Kenya’s role in the green revolution is explored in an exclusive interview with Prof Izael Pereira Da Silva, deputy vice-chancellor – research and innovation, Strathmore University, Kenya.
At the upcoming Future Energy East Africa, he will address the conference on “How can we win the race to a clean energy future for East Africa through renewable sources?”
“My dream is to have Kenya leading the Green Revolution in East Africa as it pursues its Vision 2030 of a knowledge-based economy fuelled by the ‘Big Four’!”
Please tell us more about your position and the work that you do at Strathmore University in Kenya?
I am the current Deputy Vice Chancellor of Research and Innovation at Strathmore University. I started and directed SERC, Strathmore Energy Research Centre until last year. My interest since coming to Kenya in 2010 has been to create a centre of excellence in renewable energy and energy efficiency. With the help of GIZ and USAID we can say this objective was achieved.
Any particular energy projects that you are involved in that you are particularly excited about?
The first project I engaged one at Strathmore was the establishment of the first Climate Innovation Center which was a project of the World Bank supported by DFID and DINADA to the tune of $5-million.
What is the current access to modern types of energy in Sub Saharan Africa?
Poor! Most people in rural areas have no access to reliable, affordable and sustainable types of energy. This cripples the economy of the East African countries make education and health challenges as well.
What is your view are the barriers to the growth of renewable energy in the East African region?
There are four barriers to the uptake of renewable energy in East Africa, namely poor finances, lack of capacity building, lack of awareness and poor commitment to renewables by the government in general.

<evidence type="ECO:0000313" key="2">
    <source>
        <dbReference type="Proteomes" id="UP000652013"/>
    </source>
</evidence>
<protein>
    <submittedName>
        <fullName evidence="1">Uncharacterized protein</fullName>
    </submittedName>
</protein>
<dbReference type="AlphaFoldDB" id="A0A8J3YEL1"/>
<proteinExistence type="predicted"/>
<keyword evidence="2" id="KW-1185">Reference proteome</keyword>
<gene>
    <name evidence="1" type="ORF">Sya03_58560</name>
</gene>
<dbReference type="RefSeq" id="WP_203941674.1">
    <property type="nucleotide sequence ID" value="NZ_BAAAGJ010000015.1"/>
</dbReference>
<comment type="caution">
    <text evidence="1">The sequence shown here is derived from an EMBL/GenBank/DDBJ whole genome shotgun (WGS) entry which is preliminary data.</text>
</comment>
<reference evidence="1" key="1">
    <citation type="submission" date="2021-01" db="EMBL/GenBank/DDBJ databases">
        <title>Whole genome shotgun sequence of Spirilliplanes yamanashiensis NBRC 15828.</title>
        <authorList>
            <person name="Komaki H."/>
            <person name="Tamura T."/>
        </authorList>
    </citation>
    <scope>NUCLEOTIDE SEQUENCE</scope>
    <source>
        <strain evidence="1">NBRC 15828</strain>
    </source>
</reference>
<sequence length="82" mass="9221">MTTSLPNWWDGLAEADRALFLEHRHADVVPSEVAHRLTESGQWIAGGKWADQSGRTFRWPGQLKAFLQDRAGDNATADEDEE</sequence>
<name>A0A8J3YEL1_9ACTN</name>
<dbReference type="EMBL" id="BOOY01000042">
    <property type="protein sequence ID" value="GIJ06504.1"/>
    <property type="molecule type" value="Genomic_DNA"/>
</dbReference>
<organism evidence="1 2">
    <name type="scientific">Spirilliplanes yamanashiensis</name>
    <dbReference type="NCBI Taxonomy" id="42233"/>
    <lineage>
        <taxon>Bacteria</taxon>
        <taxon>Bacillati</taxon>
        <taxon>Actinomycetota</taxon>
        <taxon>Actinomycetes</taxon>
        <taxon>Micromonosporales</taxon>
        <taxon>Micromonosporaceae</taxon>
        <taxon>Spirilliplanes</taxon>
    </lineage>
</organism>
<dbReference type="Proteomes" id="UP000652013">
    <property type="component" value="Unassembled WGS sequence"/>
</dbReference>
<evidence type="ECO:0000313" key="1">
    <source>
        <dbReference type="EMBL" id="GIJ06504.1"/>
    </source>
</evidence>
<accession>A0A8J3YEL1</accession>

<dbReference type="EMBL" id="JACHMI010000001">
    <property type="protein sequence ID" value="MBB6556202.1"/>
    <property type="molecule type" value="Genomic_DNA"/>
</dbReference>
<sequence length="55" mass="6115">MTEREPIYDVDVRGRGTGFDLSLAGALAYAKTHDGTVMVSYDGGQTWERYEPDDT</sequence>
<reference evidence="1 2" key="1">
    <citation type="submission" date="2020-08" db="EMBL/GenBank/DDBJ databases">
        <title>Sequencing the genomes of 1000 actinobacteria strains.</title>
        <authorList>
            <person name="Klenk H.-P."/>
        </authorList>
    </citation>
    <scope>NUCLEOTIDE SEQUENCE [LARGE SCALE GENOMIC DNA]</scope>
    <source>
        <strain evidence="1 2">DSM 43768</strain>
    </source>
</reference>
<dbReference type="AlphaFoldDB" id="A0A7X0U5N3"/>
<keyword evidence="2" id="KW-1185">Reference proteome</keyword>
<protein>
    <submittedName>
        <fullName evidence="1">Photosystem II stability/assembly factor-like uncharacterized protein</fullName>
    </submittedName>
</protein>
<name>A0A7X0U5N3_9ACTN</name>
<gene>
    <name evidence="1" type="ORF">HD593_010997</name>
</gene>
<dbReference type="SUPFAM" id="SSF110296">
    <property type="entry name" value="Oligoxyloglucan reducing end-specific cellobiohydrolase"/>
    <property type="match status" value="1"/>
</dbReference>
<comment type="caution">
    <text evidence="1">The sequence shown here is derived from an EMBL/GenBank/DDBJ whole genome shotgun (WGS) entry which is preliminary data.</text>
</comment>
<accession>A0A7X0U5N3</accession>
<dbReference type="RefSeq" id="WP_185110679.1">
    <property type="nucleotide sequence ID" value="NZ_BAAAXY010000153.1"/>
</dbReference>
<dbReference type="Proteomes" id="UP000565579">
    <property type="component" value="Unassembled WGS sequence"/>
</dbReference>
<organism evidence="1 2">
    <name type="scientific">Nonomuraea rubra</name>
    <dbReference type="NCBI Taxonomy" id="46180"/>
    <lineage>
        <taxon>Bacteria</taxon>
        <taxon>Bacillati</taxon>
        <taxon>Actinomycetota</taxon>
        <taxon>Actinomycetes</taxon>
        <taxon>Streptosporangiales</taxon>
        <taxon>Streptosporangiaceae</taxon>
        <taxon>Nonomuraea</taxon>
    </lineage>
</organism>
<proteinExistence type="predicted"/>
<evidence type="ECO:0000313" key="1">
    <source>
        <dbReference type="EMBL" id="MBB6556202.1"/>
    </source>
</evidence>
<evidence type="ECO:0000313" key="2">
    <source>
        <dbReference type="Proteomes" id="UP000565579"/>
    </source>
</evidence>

What is the role of capacity building in the development of the renewable energy sector in East Africa?
Capacity building is an enabler! No industry can progress without skilled people who are passionate about their work. Until very recently we practically did not have any school or vocational training or university training people on renewable energy. This is a real roadblock for the development of the renewable energy sector.
You are addressing the Future Energy East Africa conference with a presentation entitled “How can we win the race to a clean energy future for East Africa through renewable sources?” and you are part of a panel discussion – what will be your message at the event?
My message is an optimistic one. I do believe in a future of 100% renewable energy for the African continent to be a reality in the next ten years.
What are you most looking forward to at Future Energy East Africa?
Good networking and an enormous opportunity to learn from experts.
Anything you would like to add?
My dream is to have Kenya leading the Green Revolution in East Africa as it pursues its Vision 2030 of a knowledge-based economy fuelled by the ‘Big Four’!